High school delays frustrate overseers

The latest estimate for opening day at Chico’s fourth high school is 2006, eight years after the community passed a bond to build it.

The Measure A Community Oversight Committee, which was formed with the passage of the bond in 1998, met May 9, as it does every three months or so, and again heard what has become the perpetual update on Canyon View High School: “Not yet.”

An environmental-impact report released last week found that building a high school on one of four sites in southeast Chico is certain to affect the environment, but the least damaging option is to build on land owned by Enloe Health System, which doesn’t want to sell. The district’s first choice is land at Bruce Road and East 20th Street owned by the Schmidbauer family of Eureka.

The school board must decide to certify the EIR and then whether it will agree to mitigate the impacts as outlined in the EIR or will look to other community entities to help take care of traffic, environmental and other concerns. Mike Weissenborn, facilities planner for the Chico Unified School District, said he is meeting this week with wetlands consultants on the issue of vernal pools and Butte County meadowfoam that is present on the chosen properties.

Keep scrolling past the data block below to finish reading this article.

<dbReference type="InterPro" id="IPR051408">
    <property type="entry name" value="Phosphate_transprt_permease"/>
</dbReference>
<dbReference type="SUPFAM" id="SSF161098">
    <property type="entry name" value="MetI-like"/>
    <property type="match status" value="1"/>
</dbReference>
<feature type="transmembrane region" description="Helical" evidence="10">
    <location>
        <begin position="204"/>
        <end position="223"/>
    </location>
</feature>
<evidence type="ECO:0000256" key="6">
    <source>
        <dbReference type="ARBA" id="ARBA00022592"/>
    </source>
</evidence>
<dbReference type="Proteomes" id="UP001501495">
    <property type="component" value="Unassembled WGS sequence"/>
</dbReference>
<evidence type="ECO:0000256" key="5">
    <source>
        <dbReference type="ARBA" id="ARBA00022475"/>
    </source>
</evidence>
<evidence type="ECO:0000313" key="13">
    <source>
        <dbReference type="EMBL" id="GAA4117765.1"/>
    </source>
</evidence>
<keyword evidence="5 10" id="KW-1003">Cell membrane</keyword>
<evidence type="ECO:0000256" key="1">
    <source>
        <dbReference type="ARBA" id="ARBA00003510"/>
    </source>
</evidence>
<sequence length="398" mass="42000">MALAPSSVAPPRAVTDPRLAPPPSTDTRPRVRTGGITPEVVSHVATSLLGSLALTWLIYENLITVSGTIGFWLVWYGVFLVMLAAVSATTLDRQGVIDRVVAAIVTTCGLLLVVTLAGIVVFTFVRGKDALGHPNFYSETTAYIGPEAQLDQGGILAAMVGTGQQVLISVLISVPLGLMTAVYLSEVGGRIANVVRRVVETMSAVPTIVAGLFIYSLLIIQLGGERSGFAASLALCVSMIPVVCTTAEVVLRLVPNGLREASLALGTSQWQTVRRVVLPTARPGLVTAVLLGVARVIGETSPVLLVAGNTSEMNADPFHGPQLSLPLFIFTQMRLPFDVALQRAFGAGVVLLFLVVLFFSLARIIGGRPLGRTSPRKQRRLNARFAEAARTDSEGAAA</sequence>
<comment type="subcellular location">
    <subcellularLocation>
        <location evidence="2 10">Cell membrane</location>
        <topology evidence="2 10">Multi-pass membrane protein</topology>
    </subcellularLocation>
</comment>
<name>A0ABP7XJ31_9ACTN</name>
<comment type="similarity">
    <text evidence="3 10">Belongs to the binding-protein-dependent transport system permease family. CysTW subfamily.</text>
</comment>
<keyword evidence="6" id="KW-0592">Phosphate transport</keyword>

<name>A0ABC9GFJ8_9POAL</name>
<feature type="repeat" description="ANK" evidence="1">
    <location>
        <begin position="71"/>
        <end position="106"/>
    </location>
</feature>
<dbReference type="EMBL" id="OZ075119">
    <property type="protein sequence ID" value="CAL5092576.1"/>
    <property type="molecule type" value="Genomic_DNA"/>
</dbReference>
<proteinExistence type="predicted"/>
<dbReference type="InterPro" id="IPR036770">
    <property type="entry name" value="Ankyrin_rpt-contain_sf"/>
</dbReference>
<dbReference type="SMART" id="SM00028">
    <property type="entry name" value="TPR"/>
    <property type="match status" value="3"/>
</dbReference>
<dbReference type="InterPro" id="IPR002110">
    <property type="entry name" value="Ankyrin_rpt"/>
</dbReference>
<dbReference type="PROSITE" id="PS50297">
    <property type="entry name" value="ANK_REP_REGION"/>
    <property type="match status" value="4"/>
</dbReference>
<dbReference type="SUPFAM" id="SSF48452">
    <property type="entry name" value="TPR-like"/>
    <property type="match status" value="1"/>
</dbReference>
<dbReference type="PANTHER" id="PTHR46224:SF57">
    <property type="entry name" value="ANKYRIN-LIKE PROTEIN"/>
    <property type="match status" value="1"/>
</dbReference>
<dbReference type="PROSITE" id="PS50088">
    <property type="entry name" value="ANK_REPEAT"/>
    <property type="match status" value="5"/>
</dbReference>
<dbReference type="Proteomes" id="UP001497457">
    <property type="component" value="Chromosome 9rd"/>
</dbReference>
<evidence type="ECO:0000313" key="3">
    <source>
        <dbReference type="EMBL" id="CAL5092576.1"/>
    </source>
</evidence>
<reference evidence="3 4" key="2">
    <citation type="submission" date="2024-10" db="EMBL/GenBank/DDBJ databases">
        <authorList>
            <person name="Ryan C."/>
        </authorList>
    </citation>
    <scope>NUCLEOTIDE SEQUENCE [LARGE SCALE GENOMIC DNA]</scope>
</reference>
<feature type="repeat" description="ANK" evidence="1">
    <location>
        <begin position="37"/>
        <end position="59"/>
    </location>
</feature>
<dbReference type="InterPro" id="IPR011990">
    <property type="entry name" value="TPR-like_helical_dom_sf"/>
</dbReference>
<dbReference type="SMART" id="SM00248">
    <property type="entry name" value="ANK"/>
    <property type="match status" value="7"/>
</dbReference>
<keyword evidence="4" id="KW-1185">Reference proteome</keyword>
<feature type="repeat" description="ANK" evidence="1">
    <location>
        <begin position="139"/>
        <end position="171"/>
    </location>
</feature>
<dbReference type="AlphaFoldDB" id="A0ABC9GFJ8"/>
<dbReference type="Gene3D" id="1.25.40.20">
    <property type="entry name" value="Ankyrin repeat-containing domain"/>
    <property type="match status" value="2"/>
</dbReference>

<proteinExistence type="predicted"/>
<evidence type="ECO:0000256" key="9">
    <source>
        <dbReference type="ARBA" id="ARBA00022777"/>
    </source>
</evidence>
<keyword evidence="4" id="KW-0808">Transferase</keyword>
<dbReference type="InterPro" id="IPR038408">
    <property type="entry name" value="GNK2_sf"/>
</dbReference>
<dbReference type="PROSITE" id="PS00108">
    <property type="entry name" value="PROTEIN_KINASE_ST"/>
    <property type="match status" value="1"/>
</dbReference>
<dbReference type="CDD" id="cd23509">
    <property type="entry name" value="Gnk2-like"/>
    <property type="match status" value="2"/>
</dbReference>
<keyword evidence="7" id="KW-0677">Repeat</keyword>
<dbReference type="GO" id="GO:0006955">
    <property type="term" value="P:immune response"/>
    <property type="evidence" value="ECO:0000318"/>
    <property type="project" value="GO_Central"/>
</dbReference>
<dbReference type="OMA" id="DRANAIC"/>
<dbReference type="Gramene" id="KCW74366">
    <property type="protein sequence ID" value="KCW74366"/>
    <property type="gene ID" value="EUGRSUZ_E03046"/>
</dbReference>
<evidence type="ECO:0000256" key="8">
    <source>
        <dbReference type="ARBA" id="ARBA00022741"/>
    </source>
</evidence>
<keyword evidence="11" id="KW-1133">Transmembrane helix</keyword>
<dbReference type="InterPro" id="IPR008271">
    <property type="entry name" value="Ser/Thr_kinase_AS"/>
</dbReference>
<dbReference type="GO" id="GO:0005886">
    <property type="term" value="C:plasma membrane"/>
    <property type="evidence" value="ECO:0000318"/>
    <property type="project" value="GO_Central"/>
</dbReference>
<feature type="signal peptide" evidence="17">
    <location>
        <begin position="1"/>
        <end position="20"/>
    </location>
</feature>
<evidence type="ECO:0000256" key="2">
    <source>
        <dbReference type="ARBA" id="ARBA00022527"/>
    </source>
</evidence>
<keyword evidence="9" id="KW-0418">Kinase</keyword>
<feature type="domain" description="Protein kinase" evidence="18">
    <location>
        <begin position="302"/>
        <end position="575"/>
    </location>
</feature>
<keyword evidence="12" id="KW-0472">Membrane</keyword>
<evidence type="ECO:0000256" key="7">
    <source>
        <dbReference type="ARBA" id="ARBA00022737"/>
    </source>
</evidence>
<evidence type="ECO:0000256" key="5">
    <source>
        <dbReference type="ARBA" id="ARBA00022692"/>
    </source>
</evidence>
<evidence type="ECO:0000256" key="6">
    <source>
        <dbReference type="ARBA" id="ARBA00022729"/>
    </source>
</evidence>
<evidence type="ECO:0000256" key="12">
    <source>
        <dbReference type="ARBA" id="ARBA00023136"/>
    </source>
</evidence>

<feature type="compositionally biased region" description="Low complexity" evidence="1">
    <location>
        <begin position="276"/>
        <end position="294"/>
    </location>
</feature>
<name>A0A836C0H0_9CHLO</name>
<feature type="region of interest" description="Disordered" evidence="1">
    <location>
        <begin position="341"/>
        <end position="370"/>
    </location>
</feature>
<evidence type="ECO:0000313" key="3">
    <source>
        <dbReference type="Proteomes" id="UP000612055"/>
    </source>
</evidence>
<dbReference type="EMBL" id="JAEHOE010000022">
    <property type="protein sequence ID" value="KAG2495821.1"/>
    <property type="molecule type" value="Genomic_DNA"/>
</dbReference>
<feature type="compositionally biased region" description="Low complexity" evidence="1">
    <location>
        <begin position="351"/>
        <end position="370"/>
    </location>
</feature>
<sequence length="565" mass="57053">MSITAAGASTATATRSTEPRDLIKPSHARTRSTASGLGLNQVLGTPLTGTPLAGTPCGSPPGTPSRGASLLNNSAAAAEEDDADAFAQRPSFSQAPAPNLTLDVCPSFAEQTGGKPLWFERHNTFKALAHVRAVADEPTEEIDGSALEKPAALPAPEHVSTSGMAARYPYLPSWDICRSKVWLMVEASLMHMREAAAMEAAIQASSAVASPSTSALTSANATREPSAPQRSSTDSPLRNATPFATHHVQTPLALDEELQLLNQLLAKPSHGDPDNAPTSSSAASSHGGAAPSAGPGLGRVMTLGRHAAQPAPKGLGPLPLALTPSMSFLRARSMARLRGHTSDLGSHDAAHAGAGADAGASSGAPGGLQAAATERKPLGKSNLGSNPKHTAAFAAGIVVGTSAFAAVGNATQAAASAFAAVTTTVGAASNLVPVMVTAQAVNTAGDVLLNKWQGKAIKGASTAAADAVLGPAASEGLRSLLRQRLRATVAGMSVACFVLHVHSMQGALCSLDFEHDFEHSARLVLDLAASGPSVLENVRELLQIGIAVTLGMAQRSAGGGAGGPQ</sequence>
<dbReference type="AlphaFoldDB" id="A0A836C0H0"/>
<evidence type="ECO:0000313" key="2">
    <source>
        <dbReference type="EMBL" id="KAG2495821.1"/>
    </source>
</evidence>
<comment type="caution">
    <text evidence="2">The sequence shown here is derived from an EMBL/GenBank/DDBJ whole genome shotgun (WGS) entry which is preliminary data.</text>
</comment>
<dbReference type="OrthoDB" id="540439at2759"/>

Committee member Gary Fowler asked, “It really comes back to community feedback, right, once this [the EIR] is out?”

Meanwhile, some people are worrying that by the time the school is built, the district won’t be able to afford to staff it. Superintendent Scott Brown told a CUSD committee recently that it’s getting harder to justify the fixed costs of a new school, even as the two comprehensive high schools in Chico run well over capacity.

The project is already costing about $5 million more than expected, as inflation deflates the bond’s buying power. “It’s costing us money—lots of money,” sighed committee member Jerry Roster.

But Weissenborn said that fees developers pay to compensate for growth that comes with new construction should offset the cost and that the district is holding onto that money for the high school. “Right now we’ve got a pretty healthy balance in our developer fees,” Weissenborn said. The trick, he said, will be to “fight any tendency to spend that money ahead of time. … A big pot of money is attractive, but it really is spent.”

On the up side, most of the other projects funded by the bond have been completed, and work is starting on the Chico High gym remodel, which was delayed so the CUSD could leverage the bond dollars with state money and get more done.

A meeting will be held at 7 p.m. May 16 at Little Chico Creek Elementary School to introduce the EIR to the public. It’s not the public hearing; that will be June 26.